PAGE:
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Q&A On Kashmir Crisis: 'Neither Side Has Any Interest In Provoking A War'

People stand next to the wreckage of an Indian Air Force's helicopter after it crashed in Budgam district. some 30 kilometers from Srinagar on February 27.
People stand next to the wreckage of an Indian Air Force's helicopter after it crashed in Budgam district. some 30 kilometers from Srinagar on February 27.

Pakistan says it shot down two Indian warplanes and captured one pilot on February 27, a day after India launched air strikes on what it described as a militant base in Pakistani territory.

India says its February 26 air strikes were retaliation for a militant attack in Indian-administered Kashmir that killed 40 Indian soldiers on February 14 -- an attack claimed by the Pakistan-based militant group Jaish-e-Muhammad.

RFE/RL correspondent Ron Synovitz discussed the escalation of tensions between the nuclear-armed neighbors with Karim Pakzad, an expert on India and Pakistan at the French Institute for International and Strategic Affairs.

RFE/RL: India's February 26 air strikes near Balakot, Pakistan, are widely seen as a major escalation of tensions between India and Pakistan. Do you think this escalation threatens to deteriorate into an all-out war? And if so, how real is the threat of a nuclear confrontation between these nuclear-armed neighbors?

Karim Pakzad: From a military perspective, I do not think that the two countries will go further. India has now crossed a red line by attacking a target on Pakistani soil. This has not happened since the Indo-Pakistani war of 1971. Pakistan reacted this morning and it seems, according to images provided by both India and Pakistan, that Pakistan has shot down two Indian planes and captured at least one Indian pilot. But I think the situation will calm down now. Neither side has any interest in provoking a war.

RFE/RL: Do you think the domestic political situation in India has exacerbated tensions and contributed to the current crisis?

Pakzad: Regarding the political situation, India's government has been under pressure to respond to the terrorist attack of February 14 that was claimed by Jaish-e-Muhammad. Narendra Modi, the Indian prime minister, is facing legislative elections soon -- in April and May. Modi had to react to that attack [for the sake of his Bharatiya Janata Party (BJP).]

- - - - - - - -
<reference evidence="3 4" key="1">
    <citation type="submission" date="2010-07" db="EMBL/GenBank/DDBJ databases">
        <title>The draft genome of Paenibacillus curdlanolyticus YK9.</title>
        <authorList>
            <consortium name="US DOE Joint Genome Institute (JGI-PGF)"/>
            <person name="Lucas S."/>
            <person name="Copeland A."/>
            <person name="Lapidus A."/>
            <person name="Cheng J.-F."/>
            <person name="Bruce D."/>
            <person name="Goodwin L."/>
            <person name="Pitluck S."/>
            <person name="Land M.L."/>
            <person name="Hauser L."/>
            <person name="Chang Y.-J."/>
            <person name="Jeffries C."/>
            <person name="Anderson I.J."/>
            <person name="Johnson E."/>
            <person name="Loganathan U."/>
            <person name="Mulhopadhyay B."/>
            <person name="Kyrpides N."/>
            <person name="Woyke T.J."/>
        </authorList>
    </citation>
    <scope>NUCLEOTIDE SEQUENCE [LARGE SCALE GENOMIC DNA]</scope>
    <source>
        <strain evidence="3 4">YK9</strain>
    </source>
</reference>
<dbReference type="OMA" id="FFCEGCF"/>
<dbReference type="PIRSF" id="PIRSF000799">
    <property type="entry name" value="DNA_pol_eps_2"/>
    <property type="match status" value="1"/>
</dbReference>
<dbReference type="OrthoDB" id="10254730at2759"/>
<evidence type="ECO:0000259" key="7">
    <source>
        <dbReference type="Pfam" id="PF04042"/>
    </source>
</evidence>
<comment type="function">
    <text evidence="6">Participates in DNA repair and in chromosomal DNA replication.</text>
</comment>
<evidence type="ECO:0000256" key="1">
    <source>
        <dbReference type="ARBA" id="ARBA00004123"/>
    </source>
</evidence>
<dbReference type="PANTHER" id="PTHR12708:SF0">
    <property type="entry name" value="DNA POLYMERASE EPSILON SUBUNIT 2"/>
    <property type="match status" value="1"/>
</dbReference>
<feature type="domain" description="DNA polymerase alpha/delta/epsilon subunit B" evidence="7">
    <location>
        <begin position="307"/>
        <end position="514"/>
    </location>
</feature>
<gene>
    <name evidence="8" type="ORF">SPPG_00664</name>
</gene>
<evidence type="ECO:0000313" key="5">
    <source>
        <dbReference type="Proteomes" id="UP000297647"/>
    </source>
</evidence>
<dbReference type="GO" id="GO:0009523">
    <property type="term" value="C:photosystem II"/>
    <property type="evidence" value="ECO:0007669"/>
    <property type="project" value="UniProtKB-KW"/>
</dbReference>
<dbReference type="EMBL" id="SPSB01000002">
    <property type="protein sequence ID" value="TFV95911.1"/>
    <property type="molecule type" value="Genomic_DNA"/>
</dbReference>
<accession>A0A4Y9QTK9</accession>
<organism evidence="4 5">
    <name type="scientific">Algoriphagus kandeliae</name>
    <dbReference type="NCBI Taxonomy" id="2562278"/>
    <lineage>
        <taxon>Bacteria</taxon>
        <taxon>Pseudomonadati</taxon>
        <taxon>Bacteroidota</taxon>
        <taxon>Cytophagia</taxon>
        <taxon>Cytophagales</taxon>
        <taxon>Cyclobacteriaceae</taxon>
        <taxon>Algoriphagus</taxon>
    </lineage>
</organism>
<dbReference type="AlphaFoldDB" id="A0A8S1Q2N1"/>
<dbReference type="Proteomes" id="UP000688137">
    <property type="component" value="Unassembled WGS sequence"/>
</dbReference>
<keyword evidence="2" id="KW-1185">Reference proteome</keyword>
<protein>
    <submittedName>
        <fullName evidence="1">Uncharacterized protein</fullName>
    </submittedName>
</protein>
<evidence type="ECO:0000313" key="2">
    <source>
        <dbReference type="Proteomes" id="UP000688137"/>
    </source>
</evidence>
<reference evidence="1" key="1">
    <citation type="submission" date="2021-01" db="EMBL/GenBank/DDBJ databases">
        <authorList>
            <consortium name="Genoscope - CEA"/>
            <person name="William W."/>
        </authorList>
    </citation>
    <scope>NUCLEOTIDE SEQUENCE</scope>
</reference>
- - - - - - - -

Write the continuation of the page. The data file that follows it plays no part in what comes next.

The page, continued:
Karim Pakzad (file photo)
Karim Pakzad (file photo)

RFE/RL: What about Pakistan's political situation? Do you think it has impacted and will continue to impact the situation in the days and weeks ahead?

Pakzad: For its part, Pakistan is facing a catastrophic economic situation on the one hand. Islamabad also is engaged in negotiations between representatives of the United States and Afghanistan's Taliban. So, Islamabad also has no interest in going too far.

RFE/RL: How do you see the regional security situation and international relations influencing the crisis between India and Pakistan?

Pakzad: From the perspective of regional security and international considerations, relations between Pakistan and the United States have improved recently. China will certainly support Pakistan as well. This means that India cannot go too far [with further military actions].

RFE/RL: India and Pakistan have fought three wars since their independence from British colonial rule in 1947 and the divided region of Kashmir has always been a source of tension. Relations improved briefly under Nawaz Sharif, Pakistan's prime minister from 2013 to 2017. But that process stalled in 2016 following India's crackdown on Muslim protesters in Indian-administered Kashmir and renewed militant attacks on Indian forces that New Delhi blames on Pakistan. Has this latest confrontation brought an end to hopes for restoring rapprochement in the foreseeable future?

Pakzad: I think the Indian attack and the Pakistani response has put an end to the few years of relaxation, and even rapprochement, that we had seen between the two countries when Pakistan was under the government of Nawaz Sharif.